"<span style="font-weight: 400">We’ve had about a dozen things cut in my time here but the reasoning always varies," says </span>Grace Marion<span style="font-weight: 400">, editor in chief at Pennsylvania's</span> <span style="font-weight: 400">Neshaminy High School newspaper, <em>Playwickian, </em>and member of the newspaper's staff for four years. The 18-year-old explains the newspaper is <a href="https://playwickian.com/about/">subject to a strict policy of review,</a> so she keeps a document of some of the censorship on her <a href="https://gracemarion928.wixsite.com/joyportfolio/law-and-ethics">online portfolio</a>. </span> "<span style="font-weight: 400">We’ve had about a dozen things cut in my time here but the reasoning always varies," says </span>Grace Marion<span style="font-weight: 400">, editor in chief at Pennsylvania's</span> <span style="font-weight: 400">Neshaminy High School newspaper, <em>Playwickian, </em>and member of the newspaper's staff for four years. The 18-year-old explains the newspaper is <a href="https://playwickian.com/about/">subject to a strict policy of review,</a> so she keeps a document of some of the censorship on her <a href="https://gracemarion928.wixsite.com/joyportfolio/law-and-ethics">online portfolio</a>. </span>
"W<span style="font-weight: 400">hat can and cannot be published is fairly unpredictable," Marion says. "I have printed a glowing review of 'Naked Lunch' and an interview with a musician talking about trading music for weed at 14, but I can’t print kids’ quotes talking about how they want to work harder in school in the New Year." </span> "W<span style="font-weight: 400">hat can and cannot be published is fairly unpredictable," Marion says. "I have printed a glowing review of 'Naked Lunch' and an interview with a musician talking about trading music for weed at 14, but I can’t print kids’ quotes talking about how they want to work harder in school in the New Year." </span>
<span style="font-weight: 400">Similarly, articles about sexually transmitted disease rates, the effects of self-harming, and an article by Marion about an alleged armed robbery of a student at her school <a href="https://gracemarion928.wixsite.com/joyportfolio/law-and-ethics">were also cut</a>.</span> <span style="font-weight: 400">Similarly, articles about sexually transmitted disease rates, the effects of self-harming, and an article by Marion about an alleged armed robbery of a student at her school <a href="https://gracemarion928.wixsite.com/joyportfolio/law-and-ethics">were also cut</a>.</span>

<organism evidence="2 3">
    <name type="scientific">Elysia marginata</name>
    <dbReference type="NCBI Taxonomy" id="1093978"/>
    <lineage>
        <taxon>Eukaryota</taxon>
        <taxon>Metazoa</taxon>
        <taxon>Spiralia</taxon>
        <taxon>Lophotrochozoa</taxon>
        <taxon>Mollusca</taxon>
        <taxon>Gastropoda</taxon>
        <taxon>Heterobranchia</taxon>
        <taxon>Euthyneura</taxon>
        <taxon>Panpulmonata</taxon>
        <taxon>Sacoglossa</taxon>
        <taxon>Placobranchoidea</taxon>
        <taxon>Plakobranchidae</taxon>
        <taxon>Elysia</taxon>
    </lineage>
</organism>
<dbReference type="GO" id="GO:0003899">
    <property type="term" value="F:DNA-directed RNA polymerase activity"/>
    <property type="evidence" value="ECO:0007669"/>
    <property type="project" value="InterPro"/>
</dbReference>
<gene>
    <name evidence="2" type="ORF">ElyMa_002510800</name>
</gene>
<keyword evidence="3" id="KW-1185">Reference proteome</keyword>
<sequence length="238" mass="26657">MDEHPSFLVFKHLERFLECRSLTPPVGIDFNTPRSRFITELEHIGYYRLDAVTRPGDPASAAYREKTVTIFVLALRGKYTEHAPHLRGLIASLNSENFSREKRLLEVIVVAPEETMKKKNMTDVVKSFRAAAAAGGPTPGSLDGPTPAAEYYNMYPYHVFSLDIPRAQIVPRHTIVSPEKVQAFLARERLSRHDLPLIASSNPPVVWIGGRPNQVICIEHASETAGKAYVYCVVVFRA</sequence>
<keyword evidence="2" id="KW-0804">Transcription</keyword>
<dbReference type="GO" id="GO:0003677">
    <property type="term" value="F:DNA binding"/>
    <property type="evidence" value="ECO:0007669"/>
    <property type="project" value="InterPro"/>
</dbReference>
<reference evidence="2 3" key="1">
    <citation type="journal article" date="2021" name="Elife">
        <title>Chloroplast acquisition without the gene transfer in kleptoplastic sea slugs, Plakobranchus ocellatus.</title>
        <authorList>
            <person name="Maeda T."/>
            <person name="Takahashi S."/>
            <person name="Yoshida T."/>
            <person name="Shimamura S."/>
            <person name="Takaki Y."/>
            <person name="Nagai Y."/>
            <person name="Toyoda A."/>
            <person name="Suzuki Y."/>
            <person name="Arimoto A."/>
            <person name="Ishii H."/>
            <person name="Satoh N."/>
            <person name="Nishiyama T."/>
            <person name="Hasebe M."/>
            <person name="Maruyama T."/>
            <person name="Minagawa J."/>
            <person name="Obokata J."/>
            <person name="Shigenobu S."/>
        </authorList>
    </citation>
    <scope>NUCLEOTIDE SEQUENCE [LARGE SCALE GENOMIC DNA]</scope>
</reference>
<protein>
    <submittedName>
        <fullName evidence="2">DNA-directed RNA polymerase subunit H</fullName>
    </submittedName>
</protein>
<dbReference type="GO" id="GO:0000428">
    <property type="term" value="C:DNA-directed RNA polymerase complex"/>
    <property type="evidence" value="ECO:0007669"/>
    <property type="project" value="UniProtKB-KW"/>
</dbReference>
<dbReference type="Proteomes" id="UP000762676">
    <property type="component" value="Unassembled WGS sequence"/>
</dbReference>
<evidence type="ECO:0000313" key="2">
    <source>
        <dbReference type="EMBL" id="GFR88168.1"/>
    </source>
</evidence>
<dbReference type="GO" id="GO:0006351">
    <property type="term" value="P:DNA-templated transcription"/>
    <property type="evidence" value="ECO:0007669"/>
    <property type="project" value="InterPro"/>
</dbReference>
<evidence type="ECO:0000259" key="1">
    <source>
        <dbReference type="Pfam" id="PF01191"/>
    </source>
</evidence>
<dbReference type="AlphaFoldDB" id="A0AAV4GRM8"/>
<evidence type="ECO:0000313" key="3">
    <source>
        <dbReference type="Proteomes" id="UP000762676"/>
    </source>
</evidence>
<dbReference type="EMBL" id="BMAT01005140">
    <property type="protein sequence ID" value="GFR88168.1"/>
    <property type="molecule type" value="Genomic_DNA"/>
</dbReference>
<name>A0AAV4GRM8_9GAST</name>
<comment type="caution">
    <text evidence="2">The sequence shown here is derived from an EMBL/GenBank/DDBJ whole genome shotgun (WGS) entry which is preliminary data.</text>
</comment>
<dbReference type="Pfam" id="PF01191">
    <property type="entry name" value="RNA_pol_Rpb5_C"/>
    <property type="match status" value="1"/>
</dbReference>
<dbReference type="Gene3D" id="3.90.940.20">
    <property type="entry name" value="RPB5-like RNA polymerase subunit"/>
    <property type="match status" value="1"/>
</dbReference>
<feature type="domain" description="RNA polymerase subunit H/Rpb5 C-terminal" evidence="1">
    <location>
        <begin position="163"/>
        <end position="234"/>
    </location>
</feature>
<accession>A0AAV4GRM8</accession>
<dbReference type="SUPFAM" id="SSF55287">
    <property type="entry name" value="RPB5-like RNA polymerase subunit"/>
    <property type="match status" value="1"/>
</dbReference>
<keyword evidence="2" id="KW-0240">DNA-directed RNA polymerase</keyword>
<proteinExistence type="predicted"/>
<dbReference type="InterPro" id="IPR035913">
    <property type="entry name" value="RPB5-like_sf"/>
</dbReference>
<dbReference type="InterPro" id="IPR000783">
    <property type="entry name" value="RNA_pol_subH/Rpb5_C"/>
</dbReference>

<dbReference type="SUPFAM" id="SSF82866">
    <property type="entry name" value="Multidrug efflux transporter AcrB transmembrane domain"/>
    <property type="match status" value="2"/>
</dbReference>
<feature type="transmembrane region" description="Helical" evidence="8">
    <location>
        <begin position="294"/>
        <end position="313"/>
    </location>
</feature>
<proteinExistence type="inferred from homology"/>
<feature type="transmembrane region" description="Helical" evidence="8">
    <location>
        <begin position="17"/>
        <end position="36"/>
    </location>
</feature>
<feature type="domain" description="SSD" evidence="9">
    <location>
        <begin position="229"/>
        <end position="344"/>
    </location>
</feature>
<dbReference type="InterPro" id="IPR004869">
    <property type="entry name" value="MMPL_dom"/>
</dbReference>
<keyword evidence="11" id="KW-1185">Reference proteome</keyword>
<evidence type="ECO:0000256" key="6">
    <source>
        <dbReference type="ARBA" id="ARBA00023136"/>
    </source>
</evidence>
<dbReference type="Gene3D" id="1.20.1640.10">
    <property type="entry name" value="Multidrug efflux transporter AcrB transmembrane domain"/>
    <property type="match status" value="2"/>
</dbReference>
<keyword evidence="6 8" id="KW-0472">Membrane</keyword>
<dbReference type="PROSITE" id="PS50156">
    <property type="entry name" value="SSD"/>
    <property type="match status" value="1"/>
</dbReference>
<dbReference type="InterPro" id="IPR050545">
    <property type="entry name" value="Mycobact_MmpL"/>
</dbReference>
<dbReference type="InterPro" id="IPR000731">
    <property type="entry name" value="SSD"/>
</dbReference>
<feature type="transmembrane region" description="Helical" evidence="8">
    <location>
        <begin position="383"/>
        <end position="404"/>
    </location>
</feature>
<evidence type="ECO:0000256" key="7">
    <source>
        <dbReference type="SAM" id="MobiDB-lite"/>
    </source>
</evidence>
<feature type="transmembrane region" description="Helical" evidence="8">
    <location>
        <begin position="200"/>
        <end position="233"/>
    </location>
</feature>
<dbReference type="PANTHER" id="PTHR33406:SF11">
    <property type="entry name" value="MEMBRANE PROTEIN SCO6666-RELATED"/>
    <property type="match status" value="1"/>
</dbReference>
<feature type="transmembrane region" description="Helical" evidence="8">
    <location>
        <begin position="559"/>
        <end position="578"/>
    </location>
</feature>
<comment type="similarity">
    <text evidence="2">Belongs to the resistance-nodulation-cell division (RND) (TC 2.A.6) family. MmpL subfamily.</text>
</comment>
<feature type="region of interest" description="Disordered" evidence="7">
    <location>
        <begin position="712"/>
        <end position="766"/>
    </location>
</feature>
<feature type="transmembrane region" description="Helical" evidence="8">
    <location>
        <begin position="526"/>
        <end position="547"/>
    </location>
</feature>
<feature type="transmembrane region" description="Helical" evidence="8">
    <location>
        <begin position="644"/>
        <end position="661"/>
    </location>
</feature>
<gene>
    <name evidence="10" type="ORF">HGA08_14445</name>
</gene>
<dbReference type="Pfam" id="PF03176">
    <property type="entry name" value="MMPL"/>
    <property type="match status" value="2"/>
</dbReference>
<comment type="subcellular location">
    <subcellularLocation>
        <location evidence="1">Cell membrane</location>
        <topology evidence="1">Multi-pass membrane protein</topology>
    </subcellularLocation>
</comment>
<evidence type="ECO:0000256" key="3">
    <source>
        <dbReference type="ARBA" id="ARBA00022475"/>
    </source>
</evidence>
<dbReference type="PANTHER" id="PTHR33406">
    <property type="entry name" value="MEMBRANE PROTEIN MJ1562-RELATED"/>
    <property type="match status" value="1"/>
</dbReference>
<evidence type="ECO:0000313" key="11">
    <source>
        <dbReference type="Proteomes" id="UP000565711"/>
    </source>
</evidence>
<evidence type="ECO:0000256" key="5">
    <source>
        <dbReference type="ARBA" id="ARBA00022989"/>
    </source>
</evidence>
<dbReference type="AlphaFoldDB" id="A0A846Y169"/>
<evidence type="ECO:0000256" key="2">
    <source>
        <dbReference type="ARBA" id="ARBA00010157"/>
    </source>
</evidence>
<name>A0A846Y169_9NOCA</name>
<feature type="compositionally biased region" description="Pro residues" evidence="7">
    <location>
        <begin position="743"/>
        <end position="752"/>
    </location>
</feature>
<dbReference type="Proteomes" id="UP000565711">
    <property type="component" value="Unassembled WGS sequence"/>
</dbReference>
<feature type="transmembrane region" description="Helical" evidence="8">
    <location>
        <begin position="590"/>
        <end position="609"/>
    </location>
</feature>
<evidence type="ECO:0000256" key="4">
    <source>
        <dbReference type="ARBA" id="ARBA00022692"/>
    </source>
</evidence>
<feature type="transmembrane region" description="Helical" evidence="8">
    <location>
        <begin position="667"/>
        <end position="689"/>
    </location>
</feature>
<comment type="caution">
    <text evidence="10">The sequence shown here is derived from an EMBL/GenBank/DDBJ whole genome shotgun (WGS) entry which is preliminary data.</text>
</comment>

<span style="font-weight: 400">"Sometimes they accuse us of writing lies regardless of how many people confirmed a story and other times they won’t even give a reason besides that they have the power to do it," she says.</span> <span style="font-weight: 400">"Sometimes they accuse us of writing lies regardless of how many people confirmed a story and other times they won’t even give a reason besides that they have the power to do it," she says.</span>
[caption id="attachment_55653" align="aligncenter" width="1024"]<a href="https://s3-eu-west-1.amazonaws.com/wikitribune-uploads-master/2018/03/15152053/Grace-Marion.jpg"><img class="size-large wp-image-55653" src="https://s3-eu-west-1.amazonaws.com/wikitribune-uploads-master/2018/03/15152053/Grace-Marion-1024x768.jpg" alt="" width="1024" height="768" /></a> Grace Marion, the 18-year-old editor in chief of a Pennsylvania high school newspaper says her school's review policy is one of strictest in the United States. Photo by: Grace Marion[/caption] [caption id="attachment_55653" align="aligncenter" width="1024"]<a href="https://s3-eu-west-1.amazonaws.com/wikitribune-uploads-master/2018/03/15152053/Grace-Marion.jpg"><img class="size-large wp-image-55653" src="https://s3-eu-west-1.amazonaws.com/wikitribune-uploads-master/2018/03/15152053/Grace-Marion-1024x768.jpg" alt="" width="1024" height="768" /></a> Grace Marion, the 18-year-old editor in chief of a Pennsylvania high school newspaper says her school's review policy is one of strictest in the United States. Photo by: Grace Marion[/caption]
Along with the feeling of powerlessness that comes with censorship, student journalists who have had articles binned are questioning their work.  Along with the feeling of powerlessness that comes with censorship, student journalists who have had articles binned are questioning their work. "It makes you want to stop writing, to know that anything you write might just be tossed out," says Marion.
"It makes you want to stop writing, to know that anything you write might just be tossed out," says Marion.  
<em>The National School Boards Association declined an interview request and an interview with the New York State School Boards Association is pending.</em> <em>The National School Boards Association declined an interview request and an interview with the New York State School Boards Association is pending.</em>
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censorship, first amendment, Frank Lomonte, Freedom of information, freedom of the press, high school, Indiana High School Press Association, New Voices, Student Press Law Center censorship, first amendment, Frank Lomonte, Freedom of information, freedom of the press, high school, Indiana High School Press Association, New Voices, Student Press Law Center
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<p>This story was suggested by WikiTribune community member Mark Wasson.</p> <p>This story was suggested by WikiTribune community member Mark Wasson.</p>